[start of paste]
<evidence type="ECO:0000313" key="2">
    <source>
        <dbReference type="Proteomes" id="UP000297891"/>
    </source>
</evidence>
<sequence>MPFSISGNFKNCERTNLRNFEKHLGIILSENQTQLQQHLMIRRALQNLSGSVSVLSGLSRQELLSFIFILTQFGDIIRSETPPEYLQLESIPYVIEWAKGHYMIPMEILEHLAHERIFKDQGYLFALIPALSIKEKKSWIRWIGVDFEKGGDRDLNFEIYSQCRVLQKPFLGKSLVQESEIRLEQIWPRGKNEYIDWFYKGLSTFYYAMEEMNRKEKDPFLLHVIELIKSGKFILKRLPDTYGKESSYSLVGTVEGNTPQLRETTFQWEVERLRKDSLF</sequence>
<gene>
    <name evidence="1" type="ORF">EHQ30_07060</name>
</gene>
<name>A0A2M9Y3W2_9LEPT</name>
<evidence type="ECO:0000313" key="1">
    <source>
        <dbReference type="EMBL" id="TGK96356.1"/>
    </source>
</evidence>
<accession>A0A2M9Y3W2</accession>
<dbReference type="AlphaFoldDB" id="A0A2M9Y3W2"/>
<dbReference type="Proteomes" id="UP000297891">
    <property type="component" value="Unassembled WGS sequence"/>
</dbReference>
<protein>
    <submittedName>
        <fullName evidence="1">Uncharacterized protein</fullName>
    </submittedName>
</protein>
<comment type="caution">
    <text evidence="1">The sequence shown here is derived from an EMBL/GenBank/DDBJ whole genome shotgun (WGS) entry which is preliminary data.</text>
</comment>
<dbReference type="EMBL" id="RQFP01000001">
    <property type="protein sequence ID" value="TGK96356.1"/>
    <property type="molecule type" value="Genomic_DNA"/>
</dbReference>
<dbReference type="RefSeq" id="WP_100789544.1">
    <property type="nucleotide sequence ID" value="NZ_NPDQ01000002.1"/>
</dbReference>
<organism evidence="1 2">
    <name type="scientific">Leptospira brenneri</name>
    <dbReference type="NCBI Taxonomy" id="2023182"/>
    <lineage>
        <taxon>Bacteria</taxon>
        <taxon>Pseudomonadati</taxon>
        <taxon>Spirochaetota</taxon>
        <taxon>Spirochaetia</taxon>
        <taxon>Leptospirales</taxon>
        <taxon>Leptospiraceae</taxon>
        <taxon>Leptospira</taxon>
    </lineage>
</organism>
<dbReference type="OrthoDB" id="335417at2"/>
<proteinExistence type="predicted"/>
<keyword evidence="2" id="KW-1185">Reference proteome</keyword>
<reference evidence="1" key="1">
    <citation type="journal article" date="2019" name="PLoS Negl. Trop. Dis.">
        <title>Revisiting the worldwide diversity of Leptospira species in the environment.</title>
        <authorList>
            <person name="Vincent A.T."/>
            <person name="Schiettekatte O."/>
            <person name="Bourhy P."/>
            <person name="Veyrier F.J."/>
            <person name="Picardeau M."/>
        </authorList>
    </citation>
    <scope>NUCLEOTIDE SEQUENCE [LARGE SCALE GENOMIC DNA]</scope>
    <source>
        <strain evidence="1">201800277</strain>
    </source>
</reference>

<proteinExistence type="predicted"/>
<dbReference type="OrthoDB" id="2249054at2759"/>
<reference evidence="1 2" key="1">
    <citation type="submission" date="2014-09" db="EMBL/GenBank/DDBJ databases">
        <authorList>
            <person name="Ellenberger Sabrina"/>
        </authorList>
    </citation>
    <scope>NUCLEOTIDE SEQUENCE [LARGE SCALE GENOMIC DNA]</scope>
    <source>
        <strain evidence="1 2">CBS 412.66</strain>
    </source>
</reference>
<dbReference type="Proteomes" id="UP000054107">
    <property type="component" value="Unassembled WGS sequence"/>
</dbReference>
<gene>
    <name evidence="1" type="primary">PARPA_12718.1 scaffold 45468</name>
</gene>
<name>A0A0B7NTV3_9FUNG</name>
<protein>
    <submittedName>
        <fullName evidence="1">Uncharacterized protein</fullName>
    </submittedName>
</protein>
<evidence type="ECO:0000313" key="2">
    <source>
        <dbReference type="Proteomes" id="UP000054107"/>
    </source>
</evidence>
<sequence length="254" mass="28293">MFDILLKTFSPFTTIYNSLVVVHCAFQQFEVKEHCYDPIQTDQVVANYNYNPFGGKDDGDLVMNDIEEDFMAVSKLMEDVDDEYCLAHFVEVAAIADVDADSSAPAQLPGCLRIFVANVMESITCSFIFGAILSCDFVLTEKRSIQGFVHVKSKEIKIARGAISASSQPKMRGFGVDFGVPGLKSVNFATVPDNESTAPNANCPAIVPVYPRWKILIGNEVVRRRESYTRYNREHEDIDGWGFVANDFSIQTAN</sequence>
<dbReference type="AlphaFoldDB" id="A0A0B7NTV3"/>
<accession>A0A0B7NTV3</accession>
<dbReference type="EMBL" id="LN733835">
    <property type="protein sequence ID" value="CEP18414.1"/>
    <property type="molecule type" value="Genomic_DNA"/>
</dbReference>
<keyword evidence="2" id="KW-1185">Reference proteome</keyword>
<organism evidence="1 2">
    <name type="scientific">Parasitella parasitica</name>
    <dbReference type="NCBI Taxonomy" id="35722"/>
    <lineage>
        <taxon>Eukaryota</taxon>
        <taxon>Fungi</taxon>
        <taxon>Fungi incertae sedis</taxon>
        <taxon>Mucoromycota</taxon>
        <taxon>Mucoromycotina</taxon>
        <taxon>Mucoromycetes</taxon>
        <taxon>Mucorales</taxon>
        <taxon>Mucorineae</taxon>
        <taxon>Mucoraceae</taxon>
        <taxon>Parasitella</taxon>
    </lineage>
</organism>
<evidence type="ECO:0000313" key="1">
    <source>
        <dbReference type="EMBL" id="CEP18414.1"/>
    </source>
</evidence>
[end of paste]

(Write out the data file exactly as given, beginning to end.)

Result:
<evidence type="ECO:0000313" key="2">
    <source>
        <dbReference type="Proteomes" id="UP000297891"/>
    </source>
</evidence>
<sequence>MPFSISGNFKNCERTNLRNFEKHLGIILSENQTQLQQHLMIRRALQNLSGSVSVLSGLSRQELLSFIFILTQFGDIIRSETPPEYLQLESIPYVIEWAKGHYMIPMEILEHLAHERIFKDQGYLFALIPALSIKEKKSWIRWIGVDFEKGGDRDLNFEIYSQCRVLQKPFLGKSLVQESEIRLEQIWPRGKNEYIDWFYKGLSTFYYAMEEMNRKEKDPFLLHVIELIKSGKFILKRLPDTYGKESSYSLVGTVEGNTPQLRETTFQWEVERLRKDSLF</sequence>
<gene>
    <name evidence="1" type="ORF">EHQ30_07060</name>
</gene>
<name>A0A2M9Y3W2_9LEPT</name>
<evidence type="ECO:0000313" key="1">
    <source>
        <dbReference type="EMBL" id="TGK96356.1"/>
    </source>
</evidence>
<accession>A0A2M9Y3W2</accession>
<dbReference type="AlphaFoldDB" id="A0A2M9Y3W2"/>
<dbReference type="Proteomes" id="UP000297891">
    <property type="component" value="Unassembled WGS sequence"/>
</dbReference>
<protein>
    <submittedName>
        <fullName evidence="1">Uncharacterized protein</fullName>
    </submittedName>
</protein>
<comment type="caution">
    <text evidence="1">The sequence shown here is derived from an EMBL/GenBank/DDBJ whole genome shotgun (WGS) entry which is preliminary data.</text>
</comment>
<dbReference type="EMBL" id="RQFP01000001">
    <property type="protein sequence ID" value="TGK96356.1"/>
    <property type="molecule type" value="Genomic_DNA"/>
</dbReference>
<dbReference type="RefSeq" id="WP_100789544.1">
    <property type="nucleotide sequence ID" value="NZ_NPDQ01000002.1"/>
</dbReference>
<organism evidence="1 2">
    <name type="scientific">Leptospira brenneri</name>
    <dbReference type="NCBI Taxonomy" id="2023182"/>
    <lineage>
        <taxon>Bacteria</taxon>
        <taxon>Pseudomonadati</taxon>
        <taxon>Spirochaetota</taxon>
        <taxon>Spirochaetia</taxon>
        <taxon>Leptospirales</taxon>
        <taxon>Leptospiraceae</taxon>
        <taxon>Leptospira</taxon>
    </lineage>
</organism>
<dbReference type="OrthoDB" id="335417at2"/>
<proteinExistence type="predicted"/>
<keyword evidence="2" id="KW-1185">Reference proteome</keyword>
<reference evidence="1" key="1">
    <citation type="journal article" date="2019" name="PLoS Negl. Trop. Dis.">
        <title>Revisiting the worldwide diversity of Leptospira species in the environment.</title>
        <authorList>
            <person name="Vincent A.T."/>
            <person name="Schiettekatte O."/>
            <person name="Bourhy P."/>
            <person name="Veyrier F.J."/>
            <person name="Picardeau M."/>
        </authorList>
    </citation>
    <scope>NUCLEOTIDE SEQUENCE [LARGE SCALE GENOMIC DNA]</scope>
    <source>
        <strain evidence="1">201800277</strain>
    </source>
</reference>

<proteinExistence type="predicted"/>
<dbReference type="OrthoDB" id="2249054at2759"/>
<reference evidence="1 2" key="1">
    <citation type="submission" date="2014-09" db="EMBL/GenBank/DDBJ databases">
        <authorList>
            <person name="Ellenberger Sabrina"/>
        </authorList>
    </citation>
    <scope>NUCLEOTIDE SEQUENCE [LARGE SCALE GENOMIC DNA]</scope>
    <source>
        <strain evidence="1 2">CBS 412.66</strain>
    </source>
</reference>
<dbReference type="Proteomes" id="UP000054107">
    <property type="component" value="Unassembled WGS sequence"/>
</dbReference>
<gene>
    <name evidence="1" type="primary">PARPA_12718.1 scaffold 45468</name>
</gene>
<name>A0A0B7NTV3_9FUNG</name>
<protein>
    <submittedName>
        <fullName evidence="1">Uncharacterized protein</fullName>
    </submittedName>
</protein>
<evidence type="ECO:0000313" key="2">
    <source>
        <dbReference type="Proteomes" id="UP000054107"/>
    </source>
</evidence>
<sequence length="254" mass="28293">MFDILLKTFSPFTTIYNSLVVVHCAFQQFEVKEHCYDPIQTDQVVANYNYNPFGGKDDGDLVMNDIEEDFMAVSKLMEDVDDEYCLAHFVEVAAIADVDADSSAPAQLPGCLRIFVANVMESITCSFIFGAILSCDFVLTEKRSIQGFVHVKSKEIKIARGAISASSQPKMRGFGVDFGVPGLKSVNFATVPDNESTAPNANCPAIVPVYPRWKILIGNEVVRRRESYTRYNREHEDIDGWGFVANDFSIQTAN</sequence>
<dbReference type="AlphaFoldDB" id="A0A0B7NTV3"/>
<accession>A0A0B7NTV3</accession>
<dbReference type="EMBL" id="LN733835">
    <property type="protein sequence ID" value="CEP18414.1"/>
    <property type="molecule type" value="Genomic_DNA"/>
</dbReference>
<keyword evidence="2" id="KW-1185">Reference proteome</keyword>
<organism evidence="1 2">
    <name type="scientific">Parasitella parasitica</name>
    <dbReference type="NCBI Taxonomy" id="35722"/>
    <lineage>
        <taxon>Eukaryota</taxon>
        <taxon>Fungi</taxon>
        <taxon>Fungi incertae sedis</taxon>
        <taxon>Mucoromycota</taxon>
        <taxon>Mucoromycotina</taxon>
        <taxon>Mucoromycetes</taxon>
        <taxon>Mucorales</taxon>
        <taxon>Mucorineae</taxon>
        <taxon>Mucoraceae</taxon>
        <taxon>Parasitella</taxon>
    </lineage>
</organism>
<evidence type="ECO:0000313" key="1">
    <source>
        <dbReference type="EMBL" id="CEP18414.1"/>
    </source>
</evidence>